The Marriage That Should Have Never Been

Wedding

A Marriage that never should have been

By Vaishali Sharda @v4vaishali

bigstock-Our-Wedding-3530965South Asian + Teenager + Divorced Parents + 1980s + 1st Generation Americans (South Asian Community + Family in India) = a disastrous equation for any hope of a normal childhood.

This in short, sums up my teenage years. My parents should have never married each other. That’s the conclusion my almost 40-year-old self has come to. Two polar opposites in likes, dislikes, personalities, goals and passions that were bound to this lifelong institution by cultural conforms, community, familial obligation, respect and pride of days long gone circa 1970’s.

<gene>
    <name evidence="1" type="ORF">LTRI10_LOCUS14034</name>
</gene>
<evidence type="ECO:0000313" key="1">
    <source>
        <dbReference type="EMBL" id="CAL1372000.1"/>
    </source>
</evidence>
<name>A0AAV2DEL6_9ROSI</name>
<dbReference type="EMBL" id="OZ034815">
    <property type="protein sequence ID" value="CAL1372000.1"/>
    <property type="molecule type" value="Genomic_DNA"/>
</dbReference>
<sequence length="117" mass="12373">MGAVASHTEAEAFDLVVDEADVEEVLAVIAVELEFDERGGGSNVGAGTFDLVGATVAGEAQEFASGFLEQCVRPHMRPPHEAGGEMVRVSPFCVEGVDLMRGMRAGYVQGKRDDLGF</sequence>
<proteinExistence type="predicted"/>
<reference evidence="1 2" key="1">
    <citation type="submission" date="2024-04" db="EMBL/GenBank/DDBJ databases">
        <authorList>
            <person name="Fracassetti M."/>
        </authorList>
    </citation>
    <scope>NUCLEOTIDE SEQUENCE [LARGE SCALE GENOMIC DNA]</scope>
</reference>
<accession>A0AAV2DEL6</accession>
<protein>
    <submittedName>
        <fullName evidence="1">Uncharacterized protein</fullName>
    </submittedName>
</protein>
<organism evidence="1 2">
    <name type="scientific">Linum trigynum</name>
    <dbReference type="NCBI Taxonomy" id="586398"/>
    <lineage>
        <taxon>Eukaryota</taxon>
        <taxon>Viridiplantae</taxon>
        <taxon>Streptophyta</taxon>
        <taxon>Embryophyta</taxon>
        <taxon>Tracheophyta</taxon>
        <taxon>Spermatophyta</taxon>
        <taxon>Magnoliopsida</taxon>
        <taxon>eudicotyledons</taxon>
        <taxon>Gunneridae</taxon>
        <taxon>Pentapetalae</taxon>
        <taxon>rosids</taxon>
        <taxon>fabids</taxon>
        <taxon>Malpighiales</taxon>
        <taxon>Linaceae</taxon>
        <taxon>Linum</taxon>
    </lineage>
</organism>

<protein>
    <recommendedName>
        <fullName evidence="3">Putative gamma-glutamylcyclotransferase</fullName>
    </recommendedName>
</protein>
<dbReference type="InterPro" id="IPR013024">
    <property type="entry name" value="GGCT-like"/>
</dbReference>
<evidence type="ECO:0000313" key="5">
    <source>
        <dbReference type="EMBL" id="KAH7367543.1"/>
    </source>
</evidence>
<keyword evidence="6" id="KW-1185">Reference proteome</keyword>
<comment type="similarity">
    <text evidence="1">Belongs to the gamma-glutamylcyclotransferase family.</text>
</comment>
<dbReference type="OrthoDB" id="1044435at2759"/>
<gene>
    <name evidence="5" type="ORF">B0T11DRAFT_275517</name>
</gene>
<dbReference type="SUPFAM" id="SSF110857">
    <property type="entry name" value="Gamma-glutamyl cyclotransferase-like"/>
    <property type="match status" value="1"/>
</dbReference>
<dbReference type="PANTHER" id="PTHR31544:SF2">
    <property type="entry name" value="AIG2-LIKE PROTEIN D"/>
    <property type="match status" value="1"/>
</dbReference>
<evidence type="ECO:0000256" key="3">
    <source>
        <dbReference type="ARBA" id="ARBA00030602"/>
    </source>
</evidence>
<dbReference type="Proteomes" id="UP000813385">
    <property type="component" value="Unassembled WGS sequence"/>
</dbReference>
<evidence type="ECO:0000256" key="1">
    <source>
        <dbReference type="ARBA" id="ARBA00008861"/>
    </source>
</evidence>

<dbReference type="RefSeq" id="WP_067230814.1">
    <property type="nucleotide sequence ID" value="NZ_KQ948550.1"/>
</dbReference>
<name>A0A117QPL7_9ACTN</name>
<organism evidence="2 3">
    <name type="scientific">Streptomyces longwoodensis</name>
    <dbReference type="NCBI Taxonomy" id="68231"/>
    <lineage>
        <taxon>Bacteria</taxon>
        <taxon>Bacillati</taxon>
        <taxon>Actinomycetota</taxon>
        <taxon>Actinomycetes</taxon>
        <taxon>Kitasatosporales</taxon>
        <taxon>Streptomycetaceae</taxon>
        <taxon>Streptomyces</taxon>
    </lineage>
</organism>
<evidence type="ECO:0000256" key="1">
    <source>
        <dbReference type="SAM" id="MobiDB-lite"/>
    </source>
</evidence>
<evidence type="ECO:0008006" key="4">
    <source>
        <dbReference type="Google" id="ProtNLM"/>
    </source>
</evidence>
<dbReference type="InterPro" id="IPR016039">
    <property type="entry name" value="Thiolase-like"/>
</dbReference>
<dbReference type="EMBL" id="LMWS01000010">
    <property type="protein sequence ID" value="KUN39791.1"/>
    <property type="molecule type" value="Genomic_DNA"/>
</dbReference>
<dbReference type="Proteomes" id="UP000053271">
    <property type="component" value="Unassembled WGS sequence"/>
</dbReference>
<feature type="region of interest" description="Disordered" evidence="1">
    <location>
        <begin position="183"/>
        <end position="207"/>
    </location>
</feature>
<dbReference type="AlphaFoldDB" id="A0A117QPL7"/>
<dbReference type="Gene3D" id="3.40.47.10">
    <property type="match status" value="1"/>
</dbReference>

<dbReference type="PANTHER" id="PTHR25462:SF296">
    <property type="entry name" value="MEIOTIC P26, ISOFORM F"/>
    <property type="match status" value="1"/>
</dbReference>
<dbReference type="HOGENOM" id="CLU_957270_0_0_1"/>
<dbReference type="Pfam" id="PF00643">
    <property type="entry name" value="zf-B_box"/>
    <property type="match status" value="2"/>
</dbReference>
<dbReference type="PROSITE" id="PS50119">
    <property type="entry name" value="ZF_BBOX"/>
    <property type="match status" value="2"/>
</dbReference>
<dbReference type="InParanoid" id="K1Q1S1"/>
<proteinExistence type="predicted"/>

I‘m not writing this with the intent to disrespect my parents’ marriage. Rather it’s an acknowledgment that these two people deserve the happiness that they should have always had. Whether found alone, or with someone else.

Experiencing my own parents’ divorce at the age of 15 wasn’t so much a surprise as it was an emotional shock. Shock because of how my mother was all of a sudden perceived to be some untouchable outcast – by the people and community that we considered to be her friends and support circle. Party and dinner invitations all of a sudden stopped coming. Mom was left to deal with the remnants of this new concept of divorce on her own.

Breaking the news to family in India, in the late 80’s, was a feat on its own. Although everyone agreed that the divorce was a long time coming, (and in theory much needed), there was always the, “But we don’t do that. We don’t divorce in our family”. It was easy for them to sweep the black sheep of the family under the proverbial carpet as they were in India and we were in America. Nobody needed to know any of this.